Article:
Info on Dip Stick from Dealer!!

ko4nrbs

Member
This morming my local delaer told me a dip stick is not availalbe from Dodge for my 2006 Sprinter. He said because the tolerances are so close in the NAG1 the technicains have to have it hooked to a computer to ensure the temps are correct before measuring oil level. He also said the dip stick they use is a special tool not available to the general public.

So I will be ok if I buy one from Euro Parts but I must ensure the temps are ok??? The only thing I can do is to get it up to operating temp and then check the oil level like I do with all my other vehicles, Correct??

Bill
 

talkinghorse43

Active member
So I will be ok if I buy one from Euro Parts but I must ensure the temps are ok??? The only thing I can do is to get it up to operating temp and then check the oil level like I do with all my other vehicles, Correct??

Bill
It's best if you determine temperature as well. Search here (blue bar above) for info on how to do that, but it basically involves tapping into a wire under the driver's seat and reading voltage with a DVM. Info is reported here on how to convert that voltage into temp. Not hard to do; did mine years ago. This and a dipstick from Europarts is all you need.
 

Aqua Puttana

Poly - Thread Finder
Wow. Something else to obsess about. It is probably best to test temperature, but it's a sump which holds fluid to pump oil out of and up into the frickin' pressure system of a transmission for gods sake, not a laboratory measured experiment. If the oil level is so absolutely critical to proper operation how does it get through the cold periods before it warms up to temperature? The level climbs from the 77F measurement range, or below it, up to the 176F measurement range every time the transmission warms up without issue doesn't it? It even goes higher than the 176F range when the engine and transmission are working harder. This may be a sophisticated transmission, but it's still just a transmission. It's not good to let the level be too low because then the pump may not be properly supplied. It's not good for the level to be too high because it can put extra pressure on the seals or put oil into places it doesn't belong. Other than that, it's a supply sump, nothing more.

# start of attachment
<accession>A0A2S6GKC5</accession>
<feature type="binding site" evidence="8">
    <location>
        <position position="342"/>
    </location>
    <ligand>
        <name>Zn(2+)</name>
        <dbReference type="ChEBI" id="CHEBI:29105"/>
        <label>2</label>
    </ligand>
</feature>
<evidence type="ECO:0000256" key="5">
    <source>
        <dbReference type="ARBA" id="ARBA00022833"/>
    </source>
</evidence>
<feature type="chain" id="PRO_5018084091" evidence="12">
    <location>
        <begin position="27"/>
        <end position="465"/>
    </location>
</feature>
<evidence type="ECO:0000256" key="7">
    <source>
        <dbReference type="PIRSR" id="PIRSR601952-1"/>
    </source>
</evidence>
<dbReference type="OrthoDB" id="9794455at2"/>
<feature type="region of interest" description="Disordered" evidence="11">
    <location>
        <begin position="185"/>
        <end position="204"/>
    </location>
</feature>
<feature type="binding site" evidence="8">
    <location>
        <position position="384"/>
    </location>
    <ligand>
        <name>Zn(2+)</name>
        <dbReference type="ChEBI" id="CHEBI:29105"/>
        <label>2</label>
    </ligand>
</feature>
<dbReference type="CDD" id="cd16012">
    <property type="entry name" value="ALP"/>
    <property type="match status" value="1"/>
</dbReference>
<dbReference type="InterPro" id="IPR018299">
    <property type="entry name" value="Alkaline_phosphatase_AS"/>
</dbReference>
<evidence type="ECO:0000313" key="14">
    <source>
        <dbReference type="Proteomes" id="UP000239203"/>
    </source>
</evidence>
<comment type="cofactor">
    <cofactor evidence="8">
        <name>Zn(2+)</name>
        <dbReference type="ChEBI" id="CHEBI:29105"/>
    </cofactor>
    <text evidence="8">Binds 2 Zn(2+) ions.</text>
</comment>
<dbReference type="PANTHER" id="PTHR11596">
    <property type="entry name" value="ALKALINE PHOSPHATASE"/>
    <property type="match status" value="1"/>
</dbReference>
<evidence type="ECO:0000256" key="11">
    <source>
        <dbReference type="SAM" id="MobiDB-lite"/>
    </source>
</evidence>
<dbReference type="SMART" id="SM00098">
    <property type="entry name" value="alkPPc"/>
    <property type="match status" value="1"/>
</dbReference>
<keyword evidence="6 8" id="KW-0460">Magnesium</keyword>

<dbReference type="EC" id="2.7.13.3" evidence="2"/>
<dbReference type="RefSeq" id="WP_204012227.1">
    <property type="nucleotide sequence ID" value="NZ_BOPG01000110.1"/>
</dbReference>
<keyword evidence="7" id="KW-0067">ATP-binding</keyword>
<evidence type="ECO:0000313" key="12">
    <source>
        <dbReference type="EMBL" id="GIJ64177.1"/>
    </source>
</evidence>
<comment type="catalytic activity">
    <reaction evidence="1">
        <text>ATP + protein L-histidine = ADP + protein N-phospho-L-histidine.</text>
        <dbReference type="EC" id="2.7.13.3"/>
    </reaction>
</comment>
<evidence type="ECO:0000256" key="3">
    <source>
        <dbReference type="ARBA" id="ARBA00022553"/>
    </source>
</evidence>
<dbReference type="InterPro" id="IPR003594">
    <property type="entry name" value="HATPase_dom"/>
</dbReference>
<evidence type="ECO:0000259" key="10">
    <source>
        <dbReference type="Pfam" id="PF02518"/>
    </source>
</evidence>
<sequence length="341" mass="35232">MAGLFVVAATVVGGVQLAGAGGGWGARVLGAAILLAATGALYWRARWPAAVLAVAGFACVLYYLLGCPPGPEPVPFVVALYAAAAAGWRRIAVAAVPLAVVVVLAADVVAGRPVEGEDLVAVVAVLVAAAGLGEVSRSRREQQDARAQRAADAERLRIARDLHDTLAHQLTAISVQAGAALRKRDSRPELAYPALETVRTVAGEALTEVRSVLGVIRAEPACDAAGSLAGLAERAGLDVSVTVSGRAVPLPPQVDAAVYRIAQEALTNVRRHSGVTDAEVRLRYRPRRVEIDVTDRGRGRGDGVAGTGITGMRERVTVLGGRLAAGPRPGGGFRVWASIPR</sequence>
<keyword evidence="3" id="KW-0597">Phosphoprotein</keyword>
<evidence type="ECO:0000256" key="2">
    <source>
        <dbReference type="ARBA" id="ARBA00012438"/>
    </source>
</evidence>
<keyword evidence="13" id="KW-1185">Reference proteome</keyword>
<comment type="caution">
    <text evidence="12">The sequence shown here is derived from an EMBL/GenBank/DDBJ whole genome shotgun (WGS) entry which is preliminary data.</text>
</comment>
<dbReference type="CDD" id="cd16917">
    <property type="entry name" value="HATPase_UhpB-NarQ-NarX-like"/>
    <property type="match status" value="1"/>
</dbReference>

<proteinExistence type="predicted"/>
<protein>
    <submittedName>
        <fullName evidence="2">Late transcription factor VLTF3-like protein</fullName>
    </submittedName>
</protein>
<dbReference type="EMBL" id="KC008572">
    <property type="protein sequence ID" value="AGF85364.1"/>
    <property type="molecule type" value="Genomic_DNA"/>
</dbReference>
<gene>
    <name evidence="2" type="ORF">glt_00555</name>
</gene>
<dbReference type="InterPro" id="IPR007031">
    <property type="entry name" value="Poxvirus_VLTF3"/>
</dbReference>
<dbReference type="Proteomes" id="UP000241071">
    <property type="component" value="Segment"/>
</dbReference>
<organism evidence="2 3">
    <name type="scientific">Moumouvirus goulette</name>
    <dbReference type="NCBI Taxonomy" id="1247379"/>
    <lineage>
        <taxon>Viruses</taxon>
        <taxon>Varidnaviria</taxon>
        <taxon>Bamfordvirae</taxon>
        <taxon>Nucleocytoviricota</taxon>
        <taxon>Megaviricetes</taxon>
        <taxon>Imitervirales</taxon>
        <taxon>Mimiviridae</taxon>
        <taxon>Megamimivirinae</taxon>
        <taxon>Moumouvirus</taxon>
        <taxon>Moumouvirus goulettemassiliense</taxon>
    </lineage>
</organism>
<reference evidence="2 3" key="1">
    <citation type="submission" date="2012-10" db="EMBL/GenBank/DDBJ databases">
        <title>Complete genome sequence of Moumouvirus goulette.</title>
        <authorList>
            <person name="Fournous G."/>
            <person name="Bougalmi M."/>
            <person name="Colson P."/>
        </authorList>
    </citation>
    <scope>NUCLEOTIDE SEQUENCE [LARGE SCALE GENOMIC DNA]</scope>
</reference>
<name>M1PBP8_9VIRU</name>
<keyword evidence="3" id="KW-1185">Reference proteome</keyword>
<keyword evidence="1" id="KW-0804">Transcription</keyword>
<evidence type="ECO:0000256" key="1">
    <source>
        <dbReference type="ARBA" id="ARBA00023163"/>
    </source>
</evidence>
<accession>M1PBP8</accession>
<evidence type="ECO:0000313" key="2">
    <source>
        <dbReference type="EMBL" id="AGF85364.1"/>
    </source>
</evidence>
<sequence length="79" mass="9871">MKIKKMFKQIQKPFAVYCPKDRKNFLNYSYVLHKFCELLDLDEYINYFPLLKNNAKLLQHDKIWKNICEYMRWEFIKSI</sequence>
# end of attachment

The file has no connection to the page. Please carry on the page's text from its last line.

It's been posted by people who I trust that under normal operation the transmission temperature in an unmodified Sprinter (no added aftermarket tranny cooler, etc.) is pretty much lock step with the engine temperature. My engine runs a bit below 180F after warmed up. That's pretty darn close to 176F to me.

Take your Sprinter for a bit of a drive without towing a trailer. After the engine is up to 180F for about 15 minutes or so, pull over and check the level. (edit: Use the procedure posted further down in this thread. Thanks TH43) If you find the fluid level is in the 176F range, close the hood and don't worry about it anymore. If it's not in that range then I guess you need to decide whether you're close enough to the suggested checking temperature to adjust using what you have.

For those that may be thinking "Who the hell is he to say these things?" I answer, No I'm not a MB engineer or transmission designer. I'd like to think I have a bit of common sense and mechanical aptitude though. Was the guy at the dealership who thinks it's all so critical going to check the levels for free, or did he stand to book some time while doing it? Sorry for the rant. YMMV. vic

Here's my interpretation of scaling a DIY dipstick.

https://sprinter-source.com/forums/showpost.php?p=124996&postcount=30
 
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ko4nrbs

Member
I'm getting a headache!!

I just ordered everything I need from Euro Parts. I'll change the leaking plug on the transmission as soon as I get it. I'll just buy a quart of oil from the dealer here. I think I'll drive it first and heat it up and then check the oil level. It hasn't lost much oil so it will be interesting to see what the level is now. After it cools I can replace the plug.

Thanks,
Bill
 

talkinghorse43

Active member
I'm getting a headache!!

I just ordered everything I need from Euro Parts. I'll change the leaking plug on the transmission as soon as I get it. I'll just buy a quart of oil from the dealer here. I think I'll drive it first and heat it up and then check the oil level. It hasn't lost much oil so it will be interesting to see what the level is now. After it cools I can replace the plug.

Thanks,
Bill